While the federal government now gets to deal with "massive" budget cuts of around 2.3% of total annual federal spending put into law by President Obama and Congress, some investors are left wishing they could be so lucky after the past week. Here are three horrendous health-care stocks for the week with losses that make the levels of sequestration cuts sound like a great deal.

No help for Heplisav
Shares of Dynavax (NASDAQ:DVAX) plunged 33% this week after the Food and Drug Administration rejected approval for hepatitis B vaccine Heplisav. This wasn't really a huge surprise, though, since the FDA's advisory committee recommended against approval back in November.

The roadblock relates primarily to safety of the vaccine. Dynavax announced that the FDA's response indicated that further evaluation was needed to evaluate safety and that it had concerns that Heplisav could cause rare autoimmune diseases. The agency also needed additional information about the quality control processes for manufacturing the vaccine.

Is Dynavax now dead in the water? Maybe not. The company stated that the FDA "indicated its willingness to continue discussions regarding a more restricted use of Heplisav." Dynavax thinks that it might be able to move forward with a more restricted approval of the drug, perhaps limited to adults over age 40 or patients with chronic kidney disease, without addidtional clinical studies. 

No hurry, much worry
Accretive Health (NASDAQOTH:ACHI) announced this week that it was postponing the release of its fourth-quarter and full-year financial results. The market fretted over the delay, sending shares down 23% for the week.

The company explained the reason for the postponement was that it needed to evaluate how revenue is recognized for revenue cycle management agreements. Accretive didn't think that total revenue would be affected, but the timing in which the revenue was recognized might be.

If adjustments aren't too extensive, Accretive Health should recover over time from this week's meltdown. You have to wonder, though, how a company that is in the business of managing revenue cycles for its customers can mess up its own revenue. Accretive's competitors will probably raise that very question for quite a while.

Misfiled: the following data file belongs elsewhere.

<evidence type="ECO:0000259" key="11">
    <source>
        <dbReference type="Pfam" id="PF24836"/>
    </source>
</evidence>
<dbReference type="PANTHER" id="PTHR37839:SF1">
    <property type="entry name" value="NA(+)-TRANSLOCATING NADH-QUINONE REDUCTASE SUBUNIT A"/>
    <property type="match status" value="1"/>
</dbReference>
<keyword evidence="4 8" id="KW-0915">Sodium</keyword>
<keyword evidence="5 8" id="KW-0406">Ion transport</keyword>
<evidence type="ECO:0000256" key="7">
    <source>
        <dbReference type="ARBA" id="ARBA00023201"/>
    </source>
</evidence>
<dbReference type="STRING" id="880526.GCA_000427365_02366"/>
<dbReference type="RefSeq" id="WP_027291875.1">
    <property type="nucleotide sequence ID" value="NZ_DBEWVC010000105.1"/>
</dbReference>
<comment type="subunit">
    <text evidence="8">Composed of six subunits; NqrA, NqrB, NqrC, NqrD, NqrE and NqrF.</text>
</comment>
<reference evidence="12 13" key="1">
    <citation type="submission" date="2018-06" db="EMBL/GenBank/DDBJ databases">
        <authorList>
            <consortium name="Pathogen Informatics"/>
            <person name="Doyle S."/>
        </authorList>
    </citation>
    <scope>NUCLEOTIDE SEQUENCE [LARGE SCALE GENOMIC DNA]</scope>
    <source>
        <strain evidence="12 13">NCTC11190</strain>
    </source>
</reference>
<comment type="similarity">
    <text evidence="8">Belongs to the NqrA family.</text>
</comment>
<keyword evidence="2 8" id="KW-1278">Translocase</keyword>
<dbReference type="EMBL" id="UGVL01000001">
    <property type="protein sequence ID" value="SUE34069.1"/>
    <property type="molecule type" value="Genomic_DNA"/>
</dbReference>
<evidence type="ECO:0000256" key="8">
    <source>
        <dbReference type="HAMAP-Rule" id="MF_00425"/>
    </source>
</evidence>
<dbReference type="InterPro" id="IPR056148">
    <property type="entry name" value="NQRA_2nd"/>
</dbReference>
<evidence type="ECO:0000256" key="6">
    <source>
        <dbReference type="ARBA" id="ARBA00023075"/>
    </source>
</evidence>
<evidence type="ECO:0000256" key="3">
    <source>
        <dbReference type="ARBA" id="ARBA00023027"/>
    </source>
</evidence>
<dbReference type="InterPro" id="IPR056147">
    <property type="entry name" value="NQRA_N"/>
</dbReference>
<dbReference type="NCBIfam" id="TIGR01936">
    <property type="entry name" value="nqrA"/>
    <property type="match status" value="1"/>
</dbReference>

Waiting for weight pill success
Investors in VIVUS (NASDAQ:VVUS) will have to wait longer for a turnaround in the stock's decline. Shares fell 18% this week, adding to a long slide that began last summer.

VIVUS released its fourth-quarter results on Monday. Unfortunately for its shareholders, those results weren't too great. VIVUS lost $0.56 per share, worse than the consensus analyst estimates of $0.44 per share. Analysts were expecting revenue to be around $4 million, but actual revenue came in far lower at $2 million. 

Sales for the company's weight loss pill, Qsysmia, haven't taken off as hoped for. One of the key problems thus far has been VIVUS' sales channel, which is currently limited to mail-order pharmacies. There have been some reimbursement hurdles as well, although insurer Aetna (NYSE:AET) and pharmacy benefits manager Express Scripts (NASDAQ:ESRX) both have announced they would cover Qsymia.

Sequestered
Which of the three horrendous stocks of the past week should definitely be sequestered from investors' portfolios? I'd have to go with Dynavax as the one facing the toughest battle.

Accretive's problems are self-inflected, and VIVUS does at least have two products already approved by the FDA. Dynavax faces challenges in large part beyond its control. That's not to way that Dynavax doesn't have the possibility of coming back. It does. But, like our bloated federal government, we have to cut somewhere.

Fool contributor Keith Speights has no position in any stocks mentioned. The Motley Fool recommends Express Scripts. The Motley Fool owns shares of Express Scripts. Try any of our Foolish newsletter services free for 30 days. We Fools may not all hold the same opinions, but we all believe that considering a diverse range of insights makes us better investors. The Motley Fool has a disclosure policy.